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Formula E: Race Weekend Format

Formula E: Race Weekend Format

Formula E’s weekend format is not that different to Formula 1’s weekend format. But most of the important stuff happens in two days instead of three days as in Formula 1. Let’s dig deep to find out, shall we?

Friday

Shakedown

Most E-Prix events have a shakedown session on Friday, the day before the main event, however, this depends on the track (which in this case are city streets) being available. Drivers utilise this session to test the car’s electronic systems and reliability, but not its overall performance because the cars run at a slower speed since the max power is limited to 110kW

The FIA can now review the circuit layout, kerbs, and features, taking into consideration feedback from teams & drivers supplied in the driver briefing.

Saturday

Practice

Each event contains two practise sessions, the first of which is 30 minutes long and the second of which is also 30 minutes long. On the second day of a double-header, this is shortened to a single 30-minute session. This will be the first time the teams and drivers will take to the track under timed conditions to gain a feel for the layout and adapt to the car set-up. Even when the timer is set, it has no impact on the final outcome. After all, this is only a practice session.

The “coolest” thing about practice is that drivers get to use the full power of a Formula E car which is 250kW.

Qualifying

Now, this is where things get complicated. Because they just introduced a new qualifying format this year and to be honest even I am a little confused. But, I’ll try my best to explain it.

The Group stage features two groups of 11 drivers, organised by their position in the Drivers’ World Championship, competing at 220kW to set lap times in a 10-minute session, with the quickest four from each group qualifying to the Duels stage. These eight will then compete in the quarter-finals, going head to head in a knockout at 250kW over the last eight into the semi-finals and finally the final.

The winner of the final duel earns the Julius Baer Pole Position, while the runner-up starts second. According to their lap times, the semi-finalists will start third and fourth, and the quarter-finalists will start fifth and eighth.

The odd slots on the grid will be filled by the drivers who finished fifth to twelfth in the polesitter’s group. The drivers from the opposite group will be assigned to the even grid spots. So, if the polesitter is from Group 1, the fifth-placed driver in Group 1 will start ninth, the fifth-placed driver in Group 2 will start tenth, and so on.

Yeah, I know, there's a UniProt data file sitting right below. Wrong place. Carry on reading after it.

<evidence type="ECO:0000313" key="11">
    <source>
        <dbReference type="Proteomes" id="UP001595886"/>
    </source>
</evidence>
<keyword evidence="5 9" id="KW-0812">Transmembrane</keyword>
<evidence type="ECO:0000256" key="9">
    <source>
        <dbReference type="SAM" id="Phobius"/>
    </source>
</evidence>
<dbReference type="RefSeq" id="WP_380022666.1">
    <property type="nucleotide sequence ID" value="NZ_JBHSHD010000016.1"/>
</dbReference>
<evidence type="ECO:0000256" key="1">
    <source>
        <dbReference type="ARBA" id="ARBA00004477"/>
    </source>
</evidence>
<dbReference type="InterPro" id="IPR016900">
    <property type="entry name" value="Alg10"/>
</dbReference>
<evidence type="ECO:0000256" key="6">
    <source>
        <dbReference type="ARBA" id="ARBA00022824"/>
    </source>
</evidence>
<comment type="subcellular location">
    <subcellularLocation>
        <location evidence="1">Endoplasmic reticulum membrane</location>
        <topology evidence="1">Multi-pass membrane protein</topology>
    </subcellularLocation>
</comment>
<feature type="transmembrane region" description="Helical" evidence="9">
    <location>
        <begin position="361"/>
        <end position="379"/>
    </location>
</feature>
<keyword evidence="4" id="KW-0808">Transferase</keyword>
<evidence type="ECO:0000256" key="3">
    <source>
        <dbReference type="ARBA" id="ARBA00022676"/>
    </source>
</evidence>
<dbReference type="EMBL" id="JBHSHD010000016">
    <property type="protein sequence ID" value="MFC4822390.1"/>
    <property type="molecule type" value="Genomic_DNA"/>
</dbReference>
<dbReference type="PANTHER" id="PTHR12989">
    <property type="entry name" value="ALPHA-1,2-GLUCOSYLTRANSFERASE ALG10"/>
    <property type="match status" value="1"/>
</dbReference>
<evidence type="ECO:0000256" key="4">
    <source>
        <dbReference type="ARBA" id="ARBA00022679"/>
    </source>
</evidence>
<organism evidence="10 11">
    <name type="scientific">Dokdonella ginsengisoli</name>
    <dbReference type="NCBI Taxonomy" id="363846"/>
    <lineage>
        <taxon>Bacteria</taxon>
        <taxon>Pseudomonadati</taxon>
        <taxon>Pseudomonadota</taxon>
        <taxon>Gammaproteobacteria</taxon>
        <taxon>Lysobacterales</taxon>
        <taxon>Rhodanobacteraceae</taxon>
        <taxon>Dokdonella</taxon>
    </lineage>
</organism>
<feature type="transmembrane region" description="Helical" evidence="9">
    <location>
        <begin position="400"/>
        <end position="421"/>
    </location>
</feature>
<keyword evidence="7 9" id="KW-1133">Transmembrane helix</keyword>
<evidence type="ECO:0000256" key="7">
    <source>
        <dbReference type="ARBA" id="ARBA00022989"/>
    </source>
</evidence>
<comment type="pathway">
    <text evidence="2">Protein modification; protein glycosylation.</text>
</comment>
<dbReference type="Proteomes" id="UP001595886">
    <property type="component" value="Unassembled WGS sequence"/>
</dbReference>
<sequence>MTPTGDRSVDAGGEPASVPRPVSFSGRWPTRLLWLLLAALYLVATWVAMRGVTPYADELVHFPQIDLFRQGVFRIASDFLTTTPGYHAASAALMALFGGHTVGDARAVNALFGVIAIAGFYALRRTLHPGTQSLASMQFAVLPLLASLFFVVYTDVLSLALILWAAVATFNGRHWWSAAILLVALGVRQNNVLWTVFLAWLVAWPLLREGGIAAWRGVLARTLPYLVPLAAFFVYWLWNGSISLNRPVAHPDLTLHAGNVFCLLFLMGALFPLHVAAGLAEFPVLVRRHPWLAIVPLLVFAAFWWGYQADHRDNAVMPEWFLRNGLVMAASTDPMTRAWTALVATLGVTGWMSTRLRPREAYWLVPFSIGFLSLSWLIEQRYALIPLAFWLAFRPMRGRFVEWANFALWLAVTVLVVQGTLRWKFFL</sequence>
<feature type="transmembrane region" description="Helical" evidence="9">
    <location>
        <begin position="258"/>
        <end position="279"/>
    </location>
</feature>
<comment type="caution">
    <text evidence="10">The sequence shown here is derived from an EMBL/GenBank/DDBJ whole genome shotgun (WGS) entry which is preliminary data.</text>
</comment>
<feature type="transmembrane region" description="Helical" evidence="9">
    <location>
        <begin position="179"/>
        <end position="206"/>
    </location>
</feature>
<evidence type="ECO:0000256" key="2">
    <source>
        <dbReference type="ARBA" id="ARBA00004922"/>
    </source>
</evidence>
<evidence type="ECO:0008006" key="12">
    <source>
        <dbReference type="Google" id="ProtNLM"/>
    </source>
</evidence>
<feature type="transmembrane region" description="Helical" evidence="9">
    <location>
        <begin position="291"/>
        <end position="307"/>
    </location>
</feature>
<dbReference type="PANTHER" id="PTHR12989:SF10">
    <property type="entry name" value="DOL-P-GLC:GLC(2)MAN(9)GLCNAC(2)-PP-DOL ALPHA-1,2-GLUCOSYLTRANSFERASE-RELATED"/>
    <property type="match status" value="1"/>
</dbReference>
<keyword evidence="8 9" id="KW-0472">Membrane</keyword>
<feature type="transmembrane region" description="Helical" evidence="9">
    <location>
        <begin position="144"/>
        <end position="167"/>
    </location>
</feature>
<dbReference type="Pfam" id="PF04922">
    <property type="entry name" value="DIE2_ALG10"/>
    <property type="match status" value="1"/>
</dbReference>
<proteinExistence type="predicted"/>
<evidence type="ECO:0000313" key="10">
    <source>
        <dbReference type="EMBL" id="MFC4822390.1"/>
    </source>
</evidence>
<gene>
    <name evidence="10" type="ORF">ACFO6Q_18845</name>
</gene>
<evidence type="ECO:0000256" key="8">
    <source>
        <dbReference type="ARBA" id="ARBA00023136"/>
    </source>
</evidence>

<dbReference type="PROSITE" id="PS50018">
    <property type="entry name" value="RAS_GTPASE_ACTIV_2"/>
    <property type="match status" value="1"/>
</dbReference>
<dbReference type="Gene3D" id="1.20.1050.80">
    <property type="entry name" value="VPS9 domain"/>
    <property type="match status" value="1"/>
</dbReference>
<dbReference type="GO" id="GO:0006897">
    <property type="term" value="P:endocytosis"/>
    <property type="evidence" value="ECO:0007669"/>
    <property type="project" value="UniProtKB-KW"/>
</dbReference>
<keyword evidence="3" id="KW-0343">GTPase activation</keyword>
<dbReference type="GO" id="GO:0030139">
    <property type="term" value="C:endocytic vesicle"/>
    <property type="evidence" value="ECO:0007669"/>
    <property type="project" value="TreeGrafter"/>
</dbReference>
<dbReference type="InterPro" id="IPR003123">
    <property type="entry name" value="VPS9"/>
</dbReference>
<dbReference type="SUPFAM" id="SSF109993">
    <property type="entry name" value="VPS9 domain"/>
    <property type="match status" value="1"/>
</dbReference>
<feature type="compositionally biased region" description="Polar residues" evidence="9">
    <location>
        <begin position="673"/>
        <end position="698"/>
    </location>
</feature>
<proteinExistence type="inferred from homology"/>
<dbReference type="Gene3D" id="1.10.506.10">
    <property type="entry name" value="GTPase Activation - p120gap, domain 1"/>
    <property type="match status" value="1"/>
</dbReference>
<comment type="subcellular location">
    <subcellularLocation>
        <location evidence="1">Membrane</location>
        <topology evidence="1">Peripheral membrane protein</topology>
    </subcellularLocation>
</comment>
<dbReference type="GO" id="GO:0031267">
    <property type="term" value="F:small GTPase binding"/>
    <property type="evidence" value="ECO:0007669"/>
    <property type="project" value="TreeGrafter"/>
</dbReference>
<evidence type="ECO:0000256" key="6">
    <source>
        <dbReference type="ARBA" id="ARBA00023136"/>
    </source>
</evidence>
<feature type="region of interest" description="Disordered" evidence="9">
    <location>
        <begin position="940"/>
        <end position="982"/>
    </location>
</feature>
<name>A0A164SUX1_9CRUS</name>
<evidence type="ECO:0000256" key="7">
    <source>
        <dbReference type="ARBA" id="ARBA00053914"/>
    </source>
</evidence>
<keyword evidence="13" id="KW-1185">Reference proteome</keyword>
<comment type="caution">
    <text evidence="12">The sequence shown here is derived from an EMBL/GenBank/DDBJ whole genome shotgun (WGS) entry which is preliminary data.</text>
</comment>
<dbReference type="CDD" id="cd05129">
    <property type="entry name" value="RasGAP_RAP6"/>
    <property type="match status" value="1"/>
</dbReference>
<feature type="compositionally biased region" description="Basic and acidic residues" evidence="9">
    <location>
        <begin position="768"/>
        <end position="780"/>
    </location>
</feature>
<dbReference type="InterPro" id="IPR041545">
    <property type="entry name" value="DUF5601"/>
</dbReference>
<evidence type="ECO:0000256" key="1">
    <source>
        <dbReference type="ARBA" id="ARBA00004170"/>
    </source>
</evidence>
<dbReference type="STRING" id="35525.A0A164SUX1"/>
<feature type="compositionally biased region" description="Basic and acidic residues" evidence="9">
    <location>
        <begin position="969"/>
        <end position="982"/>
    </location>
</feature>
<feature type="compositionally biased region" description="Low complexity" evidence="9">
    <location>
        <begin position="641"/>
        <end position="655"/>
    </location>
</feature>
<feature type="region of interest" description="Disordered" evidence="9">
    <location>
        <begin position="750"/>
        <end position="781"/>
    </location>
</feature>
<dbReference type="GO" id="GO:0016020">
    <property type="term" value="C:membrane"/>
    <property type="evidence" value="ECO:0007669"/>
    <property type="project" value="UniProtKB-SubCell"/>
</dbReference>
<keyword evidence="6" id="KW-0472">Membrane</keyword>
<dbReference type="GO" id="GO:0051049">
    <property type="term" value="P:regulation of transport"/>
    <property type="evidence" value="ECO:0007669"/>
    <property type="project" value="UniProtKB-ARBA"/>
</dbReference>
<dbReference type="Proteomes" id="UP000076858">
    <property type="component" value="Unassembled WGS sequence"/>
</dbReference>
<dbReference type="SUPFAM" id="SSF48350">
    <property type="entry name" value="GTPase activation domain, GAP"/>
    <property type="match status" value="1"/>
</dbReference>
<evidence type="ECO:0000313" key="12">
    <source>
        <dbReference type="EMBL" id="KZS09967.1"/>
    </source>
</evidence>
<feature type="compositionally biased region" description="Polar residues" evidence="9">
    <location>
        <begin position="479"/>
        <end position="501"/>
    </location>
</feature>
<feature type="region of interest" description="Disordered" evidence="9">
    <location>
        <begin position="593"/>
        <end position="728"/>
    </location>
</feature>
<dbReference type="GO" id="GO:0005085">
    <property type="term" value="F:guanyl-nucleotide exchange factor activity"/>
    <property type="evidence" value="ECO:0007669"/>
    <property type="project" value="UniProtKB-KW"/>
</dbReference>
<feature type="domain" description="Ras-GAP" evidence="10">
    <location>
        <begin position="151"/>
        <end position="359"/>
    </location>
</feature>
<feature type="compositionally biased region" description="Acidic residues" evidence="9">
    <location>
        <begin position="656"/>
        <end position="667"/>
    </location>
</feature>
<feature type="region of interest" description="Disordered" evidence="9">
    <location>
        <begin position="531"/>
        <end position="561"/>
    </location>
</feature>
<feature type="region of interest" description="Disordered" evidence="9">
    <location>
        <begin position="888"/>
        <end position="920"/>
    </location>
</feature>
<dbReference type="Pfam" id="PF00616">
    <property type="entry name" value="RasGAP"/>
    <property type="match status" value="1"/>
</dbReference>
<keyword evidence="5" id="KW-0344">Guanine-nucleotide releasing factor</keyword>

If you’re still confused by this, don’t worry! Because Formula E posted this little handy graphic on their website which helps a bit in my opinion.

Sunday

E-Prix

Ah yes! the moment we’ve been waiting for, the race itself. We call them “Grand Prix” in Formula 1 but in Formula E, they are called “E-Prix”.

E-Prix races begin with a standing start, which means the cars remain stationary until the lights turn green. The drivers line up on a fake grid, which is located a short distance behind the actual grid and slowly move into position for the race to begin. The E-Prix will last 45 minutes. After the 45-minute mark has passed and the leader has crossed the finish line, there is still one lap to go till the race is over.

Remember that there’s no formation lap in Formula E. So, there’s no chance of warming up tyres. These cars just fly into turn 1 without knowing the amount of grip or braking power they have. Mad respect!

And I discussed two unique Formula E features, Attack Mode and FanBoost in my previous article, which explains Formula E from scratch. So read that article if you have no idea about Formula E.

Double Header

To minimise interruption to the host city, the majority of events are held on a single day. However, where possible, certain events are extended to two days with double the amount of action – these are known as double-headers. Each day’s schedule is mirrored, with only one 45-minute practice session on the second day.

Tyres

Michelin, the official tyre supplier of the FIA Formula E World Championship, provides the bespoke 18-inch treaded all-weather tyres used by all teams and drivers. Each driver is only allowed to utilise four new rear and four new front tyres for each event. That means they’ll need to make two sets of tyres last from Shakedown until the finish of the race.

Points system

Formula E follows the FIA Standard points system which is used in other FIA-Sanctioned series like Formula 1.

  • 1st – 25pts
  • 2nd – 18pts
  • 3rd – 15pts
  • 4th – 12pts
  • 5th – 10pts
  • 6th – 8pts
  • 7th – 6pts
  • 8th – 4pts
  • 9th – 2pts
  • 10th – 1pt

Additional points are also offered for obtaining the Julius Baer Pole Position and completing the Fastest Lap in Qualifying and the race.

The driver who starts first, from Julius Baer Pole Position, receives three extra points, while the driver who sets the quickest lap during qualifying receives one additional point.

During the race, the driver who completes the Fastest Lap earns an extra point. To earn the Fastest Lap bonus point, the driver must finish in the top ten. If not, the driver in the top ten with the next quickest lap wins.

Note: I’m also new to Formula E (watched my first E-Prix last year July). So I did a lot of research reading articles and watching YouTube Videos.


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